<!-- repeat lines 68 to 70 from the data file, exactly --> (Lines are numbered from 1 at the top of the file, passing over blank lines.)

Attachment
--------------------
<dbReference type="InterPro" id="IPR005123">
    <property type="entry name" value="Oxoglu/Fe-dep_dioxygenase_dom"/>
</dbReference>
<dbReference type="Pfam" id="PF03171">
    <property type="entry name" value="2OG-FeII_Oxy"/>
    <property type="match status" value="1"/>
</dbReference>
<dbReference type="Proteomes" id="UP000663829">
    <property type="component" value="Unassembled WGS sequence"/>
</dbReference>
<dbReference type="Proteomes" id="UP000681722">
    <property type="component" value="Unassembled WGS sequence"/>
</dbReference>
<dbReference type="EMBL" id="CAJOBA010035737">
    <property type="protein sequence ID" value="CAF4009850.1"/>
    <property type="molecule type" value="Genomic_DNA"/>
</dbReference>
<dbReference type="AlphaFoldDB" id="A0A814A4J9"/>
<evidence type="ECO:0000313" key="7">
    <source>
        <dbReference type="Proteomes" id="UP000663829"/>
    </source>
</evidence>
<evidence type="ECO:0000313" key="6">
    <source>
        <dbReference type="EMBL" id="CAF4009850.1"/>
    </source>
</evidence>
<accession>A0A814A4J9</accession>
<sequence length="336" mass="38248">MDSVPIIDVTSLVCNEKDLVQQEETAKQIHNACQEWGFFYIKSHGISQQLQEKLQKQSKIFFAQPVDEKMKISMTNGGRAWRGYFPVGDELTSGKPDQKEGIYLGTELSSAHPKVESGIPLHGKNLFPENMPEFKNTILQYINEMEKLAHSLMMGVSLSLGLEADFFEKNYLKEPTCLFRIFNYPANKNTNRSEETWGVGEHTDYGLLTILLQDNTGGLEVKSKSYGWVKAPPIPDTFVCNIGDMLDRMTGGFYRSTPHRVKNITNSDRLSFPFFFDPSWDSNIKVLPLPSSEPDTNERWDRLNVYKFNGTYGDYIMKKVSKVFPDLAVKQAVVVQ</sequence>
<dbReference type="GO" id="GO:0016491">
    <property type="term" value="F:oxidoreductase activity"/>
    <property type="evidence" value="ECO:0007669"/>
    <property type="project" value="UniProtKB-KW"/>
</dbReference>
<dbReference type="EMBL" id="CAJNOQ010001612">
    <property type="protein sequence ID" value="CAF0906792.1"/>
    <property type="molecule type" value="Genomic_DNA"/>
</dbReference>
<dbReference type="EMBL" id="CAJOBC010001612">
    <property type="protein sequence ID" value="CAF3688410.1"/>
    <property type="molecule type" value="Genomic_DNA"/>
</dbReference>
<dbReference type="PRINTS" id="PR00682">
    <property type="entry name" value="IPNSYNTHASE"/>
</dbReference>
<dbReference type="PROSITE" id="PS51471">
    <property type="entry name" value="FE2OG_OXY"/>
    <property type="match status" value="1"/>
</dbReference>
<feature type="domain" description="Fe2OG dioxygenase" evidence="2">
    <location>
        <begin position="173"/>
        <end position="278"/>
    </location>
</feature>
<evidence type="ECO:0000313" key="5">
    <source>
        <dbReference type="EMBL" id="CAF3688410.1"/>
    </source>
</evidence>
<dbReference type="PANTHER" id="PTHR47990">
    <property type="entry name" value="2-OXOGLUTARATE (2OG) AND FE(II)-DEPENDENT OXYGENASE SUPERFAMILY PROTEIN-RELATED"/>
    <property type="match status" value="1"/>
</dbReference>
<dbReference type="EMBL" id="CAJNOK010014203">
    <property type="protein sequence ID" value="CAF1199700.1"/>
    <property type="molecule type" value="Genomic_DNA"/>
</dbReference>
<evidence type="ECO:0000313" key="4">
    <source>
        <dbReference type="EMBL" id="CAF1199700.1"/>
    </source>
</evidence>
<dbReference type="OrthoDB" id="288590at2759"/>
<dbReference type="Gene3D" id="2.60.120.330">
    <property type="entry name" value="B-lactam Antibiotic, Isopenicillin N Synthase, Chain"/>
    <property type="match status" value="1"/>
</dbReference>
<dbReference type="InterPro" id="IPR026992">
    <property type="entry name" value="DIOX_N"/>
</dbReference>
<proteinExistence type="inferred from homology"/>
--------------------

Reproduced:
    <property type="molecule type" value="Genomic_DNA"/>
</dbReference>
<evidence type="ECO:0000313" key="4">